BEAUMONT:

Have you copied the Labor policy particularly on the rebates to primary and high school kids? Is that just a direct copy of their policy? You are saying $400 for each kid at primary school and up to $800 a year for high school kids. Is that just a straight out copy of Labor?

TREASURER:

No because there is a critical difference here. What Labor said is they would rebate you for buying laptops and for internet connections. Now, how many laptops can you buy one child through a 12 year schooling career? I don't believe many parents at all will actually qualify for that, particularly the primary school kids. How many parents buy their kids in grade one or grade two a laptop? We are not just rebating laptop and internet connections, we are going to rebate expenditure on fees, voluntary contributions which the government schools quite regularly charge, school excursions, uniforms, all of those costs. And that will go a long way at helping parents with the cost of education.

BEAUMONT:

How will it work? It is a tax rebate, (inaudible)...

TREASURER:

Yes.

BEAUMONT:

...what are the mechanics of it?

TREASURER:

Well what will happen is that when you do your tax return you will state how much you spent and you will get a 40 per cent rebate of that cost up to a maximum of $1,000 of costs for a primary school child - so that is 40 per cent of $1,000 - $400, or $2,000 for a secondary - 40 per cent of $2,000 which is $800. So all eligible expenditure for each child each year. So if you are in a school that charges fees you will get a rebate. Government schools quite commonly these days have voluntary contributions, you pay one of those voluntary contributions, school excursions, books, uniforms, all of those matters. Labor said they would rebate you for laptops and internet connections. Well we will rebate laptops too but you wouldn't get round to spending $1500 a year on a laptop. You know, you might buy one for your child when they start secondary school in the hope that it would last, you wouldn't be buying one a year.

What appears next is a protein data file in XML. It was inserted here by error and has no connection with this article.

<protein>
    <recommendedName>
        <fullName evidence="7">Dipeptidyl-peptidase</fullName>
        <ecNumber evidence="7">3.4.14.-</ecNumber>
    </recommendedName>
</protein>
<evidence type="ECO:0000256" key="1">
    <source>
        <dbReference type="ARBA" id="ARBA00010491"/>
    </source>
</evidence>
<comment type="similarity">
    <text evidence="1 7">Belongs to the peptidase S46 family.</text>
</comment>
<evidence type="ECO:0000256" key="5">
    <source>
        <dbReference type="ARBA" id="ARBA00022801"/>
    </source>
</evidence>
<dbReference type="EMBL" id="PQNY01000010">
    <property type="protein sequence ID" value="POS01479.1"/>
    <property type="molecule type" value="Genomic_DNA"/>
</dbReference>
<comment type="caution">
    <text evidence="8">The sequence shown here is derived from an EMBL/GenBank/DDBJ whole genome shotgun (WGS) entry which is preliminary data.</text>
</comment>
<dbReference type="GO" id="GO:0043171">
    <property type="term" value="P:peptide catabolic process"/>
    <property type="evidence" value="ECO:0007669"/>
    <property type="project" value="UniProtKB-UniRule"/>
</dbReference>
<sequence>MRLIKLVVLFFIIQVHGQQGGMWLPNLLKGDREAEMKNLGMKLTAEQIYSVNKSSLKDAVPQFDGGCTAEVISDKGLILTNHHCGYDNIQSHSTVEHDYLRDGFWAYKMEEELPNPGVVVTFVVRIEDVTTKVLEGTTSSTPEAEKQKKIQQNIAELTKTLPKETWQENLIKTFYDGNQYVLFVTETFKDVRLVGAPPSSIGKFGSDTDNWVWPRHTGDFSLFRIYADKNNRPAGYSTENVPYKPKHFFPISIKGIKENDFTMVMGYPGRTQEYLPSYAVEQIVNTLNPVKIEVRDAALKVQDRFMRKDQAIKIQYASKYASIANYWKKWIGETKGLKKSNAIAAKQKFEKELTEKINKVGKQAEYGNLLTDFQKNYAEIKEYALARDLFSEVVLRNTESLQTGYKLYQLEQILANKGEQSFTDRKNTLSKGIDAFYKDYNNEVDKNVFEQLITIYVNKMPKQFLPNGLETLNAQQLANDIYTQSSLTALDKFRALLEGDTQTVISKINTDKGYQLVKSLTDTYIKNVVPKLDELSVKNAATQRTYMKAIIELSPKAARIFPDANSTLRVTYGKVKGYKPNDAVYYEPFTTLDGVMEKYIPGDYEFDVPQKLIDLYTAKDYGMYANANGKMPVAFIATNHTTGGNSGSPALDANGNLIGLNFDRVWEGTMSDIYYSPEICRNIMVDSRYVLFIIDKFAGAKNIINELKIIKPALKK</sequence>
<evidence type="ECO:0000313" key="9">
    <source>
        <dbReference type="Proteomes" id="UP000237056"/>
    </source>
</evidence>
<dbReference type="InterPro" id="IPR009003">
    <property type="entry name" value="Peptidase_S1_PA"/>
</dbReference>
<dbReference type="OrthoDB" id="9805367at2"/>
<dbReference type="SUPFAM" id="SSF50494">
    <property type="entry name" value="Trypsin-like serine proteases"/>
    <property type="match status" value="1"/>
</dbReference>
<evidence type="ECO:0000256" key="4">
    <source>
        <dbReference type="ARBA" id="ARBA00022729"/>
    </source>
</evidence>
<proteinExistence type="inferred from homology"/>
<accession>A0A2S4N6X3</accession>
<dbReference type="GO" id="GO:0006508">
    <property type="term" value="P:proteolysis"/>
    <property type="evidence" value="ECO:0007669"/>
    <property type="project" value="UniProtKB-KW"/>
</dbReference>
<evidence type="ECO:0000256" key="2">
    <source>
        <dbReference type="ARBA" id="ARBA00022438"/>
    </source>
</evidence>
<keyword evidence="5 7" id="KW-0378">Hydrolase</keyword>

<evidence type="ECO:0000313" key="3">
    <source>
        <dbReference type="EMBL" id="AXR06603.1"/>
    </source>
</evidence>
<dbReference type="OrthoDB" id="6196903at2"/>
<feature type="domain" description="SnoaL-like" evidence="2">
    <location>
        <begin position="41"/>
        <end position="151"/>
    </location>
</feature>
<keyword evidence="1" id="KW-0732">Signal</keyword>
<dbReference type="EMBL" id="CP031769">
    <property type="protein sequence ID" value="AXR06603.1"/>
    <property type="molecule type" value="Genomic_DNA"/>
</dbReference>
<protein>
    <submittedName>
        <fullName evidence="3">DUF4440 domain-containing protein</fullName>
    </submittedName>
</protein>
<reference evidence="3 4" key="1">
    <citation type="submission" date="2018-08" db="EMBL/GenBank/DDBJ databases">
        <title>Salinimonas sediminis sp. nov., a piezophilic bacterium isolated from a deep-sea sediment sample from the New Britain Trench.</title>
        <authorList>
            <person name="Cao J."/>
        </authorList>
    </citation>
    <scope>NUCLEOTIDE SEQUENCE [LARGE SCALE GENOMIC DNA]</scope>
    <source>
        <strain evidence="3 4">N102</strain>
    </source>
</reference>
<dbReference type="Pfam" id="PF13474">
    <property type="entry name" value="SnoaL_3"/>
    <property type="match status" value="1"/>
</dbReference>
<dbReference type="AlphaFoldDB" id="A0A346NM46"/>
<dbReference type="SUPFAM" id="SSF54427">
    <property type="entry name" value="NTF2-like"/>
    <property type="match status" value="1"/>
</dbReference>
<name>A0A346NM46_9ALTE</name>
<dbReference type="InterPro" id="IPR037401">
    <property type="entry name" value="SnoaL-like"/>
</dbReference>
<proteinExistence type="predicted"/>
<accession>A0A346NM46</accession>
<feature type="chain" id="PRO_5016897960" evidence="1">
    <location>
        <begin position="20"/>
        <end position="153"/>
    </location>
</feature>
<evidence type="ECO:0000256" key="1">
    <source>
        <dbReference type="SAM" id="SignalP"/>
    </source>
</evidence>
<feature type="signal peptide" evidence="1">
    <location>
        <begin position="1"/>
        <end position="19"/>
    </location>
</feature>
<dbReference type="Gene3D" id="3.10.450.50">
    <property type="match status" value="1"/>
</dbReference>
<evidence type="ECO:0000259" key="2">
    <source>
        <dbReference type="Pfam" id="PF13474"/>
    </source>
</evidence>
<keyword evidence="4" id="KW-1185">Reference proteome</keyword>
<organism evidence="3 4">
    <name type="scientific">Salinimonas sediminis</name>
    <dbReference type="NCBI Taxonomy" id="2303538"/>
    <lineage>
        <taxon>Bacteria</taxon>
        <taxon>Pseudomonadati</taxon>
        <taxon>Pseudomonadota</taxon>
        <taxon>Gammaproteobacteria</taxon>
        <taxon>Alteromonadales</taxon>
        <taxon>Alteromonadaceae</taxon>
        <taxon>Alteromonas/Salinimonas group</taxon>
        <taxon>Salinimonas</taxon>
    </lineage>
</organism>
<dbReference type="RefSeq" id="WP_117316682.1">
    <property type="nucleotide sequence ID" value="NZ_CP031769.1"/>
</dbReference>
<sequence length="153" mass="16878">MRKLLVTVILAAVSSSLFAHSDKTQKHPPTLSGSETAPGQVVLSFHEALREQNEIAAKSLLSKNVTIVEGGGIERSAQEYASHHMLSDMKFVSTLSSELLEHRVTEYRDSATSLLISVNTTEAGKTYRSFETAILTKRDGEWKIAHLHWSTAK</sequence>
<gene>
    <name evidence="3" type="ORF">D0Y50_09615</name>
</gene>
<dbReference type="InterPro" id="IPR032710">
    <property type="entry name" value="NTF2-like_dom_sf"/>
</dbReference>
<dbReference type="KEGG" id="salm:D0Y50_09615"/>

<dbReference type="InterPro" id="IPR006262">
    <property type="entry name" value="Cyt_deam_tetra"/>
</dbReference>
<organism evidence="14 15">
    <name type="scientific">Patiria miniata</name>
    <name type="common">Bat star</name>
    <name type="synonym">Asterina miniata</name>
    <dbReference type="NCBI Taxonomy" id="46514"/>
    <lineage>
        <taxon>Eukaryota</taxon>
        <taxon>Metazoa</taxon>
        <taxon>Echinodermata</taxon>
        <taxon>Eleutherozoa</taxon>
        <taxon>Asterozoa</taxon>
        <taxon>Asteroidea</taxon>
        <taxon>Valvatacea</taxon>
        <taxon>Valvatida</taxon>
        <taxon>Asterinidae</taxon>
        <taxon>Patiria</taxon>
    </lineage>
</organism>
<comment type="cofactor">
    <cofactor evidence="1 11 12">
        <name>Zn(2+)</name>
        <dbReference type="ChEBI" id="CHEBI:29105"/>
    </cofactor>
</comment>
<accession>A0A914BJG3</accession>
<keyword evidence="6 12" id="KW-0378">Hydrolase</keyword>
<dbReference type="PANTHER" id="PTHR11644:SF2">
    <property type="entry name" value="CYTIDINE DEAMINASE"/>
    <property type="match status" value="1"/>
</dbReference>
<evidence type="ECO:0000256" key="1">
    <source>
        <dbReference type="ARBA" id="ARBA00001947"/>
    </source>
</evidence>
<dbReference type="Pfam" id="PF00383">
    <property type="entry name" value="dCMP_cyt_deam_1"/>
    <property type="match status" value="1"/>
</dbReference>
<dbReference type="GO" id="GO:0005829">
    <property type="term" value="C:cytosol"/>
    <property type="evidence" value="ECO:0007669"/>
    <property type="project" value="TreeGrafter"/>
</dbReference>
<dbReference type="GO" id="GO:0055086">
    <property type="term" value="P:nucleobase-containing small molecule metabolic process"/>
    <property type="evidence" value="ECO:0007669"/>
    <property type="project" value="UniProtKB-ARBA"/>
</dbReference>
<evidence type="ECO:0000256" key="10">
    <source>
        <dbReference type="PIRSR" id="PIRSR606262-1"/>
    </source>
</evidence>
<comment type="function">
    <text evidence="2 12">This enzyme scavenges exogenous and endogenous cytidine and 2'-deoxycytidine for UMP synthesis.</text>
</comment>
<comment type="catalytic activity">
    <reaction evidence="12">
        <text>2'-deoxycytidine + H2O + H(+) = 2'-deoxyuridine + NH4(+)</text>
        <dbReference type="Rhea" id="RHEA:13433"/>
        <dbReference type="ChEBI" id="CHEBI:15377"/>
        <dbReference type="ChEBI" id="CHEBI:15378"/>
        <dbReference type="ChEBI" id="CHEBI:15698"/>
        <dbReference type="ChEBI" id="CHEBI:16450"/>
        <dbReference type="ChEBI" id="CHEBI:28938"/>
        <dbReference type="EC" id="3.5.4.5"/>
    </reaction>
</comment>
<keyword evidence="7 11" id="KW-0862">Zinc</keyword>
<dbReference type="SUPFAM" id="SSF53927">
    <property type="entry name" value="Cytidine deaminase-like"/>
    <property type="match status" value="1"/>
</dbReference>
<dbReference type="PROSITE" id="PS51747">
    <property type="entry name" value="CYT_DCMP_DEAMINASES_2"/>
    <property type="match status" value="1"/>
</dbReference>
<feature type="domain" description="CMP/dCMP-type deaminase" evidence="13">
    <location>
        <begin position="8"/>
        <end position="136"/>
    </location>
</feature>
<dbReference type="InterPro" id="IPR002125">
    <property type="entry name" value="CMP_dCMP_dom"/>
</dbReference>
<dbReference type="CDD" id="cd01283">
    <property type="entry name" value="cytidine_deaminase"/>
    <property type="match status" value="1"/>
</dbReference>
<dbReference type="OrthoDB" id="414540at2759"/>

BEAUMONT:

If you have some questions for the Treasurer, particularly about the rebates for school-aged children you might like to give a call this morning - 92211882 - we will take some calls in just a moment. One of the other announcements yesterday Treasurer, was about the housing affordability for first-time home buyers, particularly in terms of parents, grand-parents, friends, loved ones putting into a bank account that has some tax concessions for first home buyers, for bank accounts. Can I ask you about the mechanics of that as well?

TREASURER:

Sure. The idea is that all young people will be able to set up a tax exempt savings account. And somebody can pay $1,000 a year into that tax exempt savings account then they will get a tax deduction. So if you have a child, set up a tax exempt saving account in the child's name, you can put $1,000 in and you will get a tax deduction. It is theirs, it can't be touched by them until they are over 18, once they are over 18 they can draw it down for the purpose of buying a home. And not only will the contribution that you put in up to $1,000 a year get you a tax deduction, but the interest in that account will be tax free. So the idea is that all young people can have one of these accounts set up in their name or in fact they can set it up in their name...

BEAUMONT:

Who is going to administer that, the banks or...?

TREASURER:

...banks and financial institutions will offer these accounts but it will be subject to them complying with these regulations.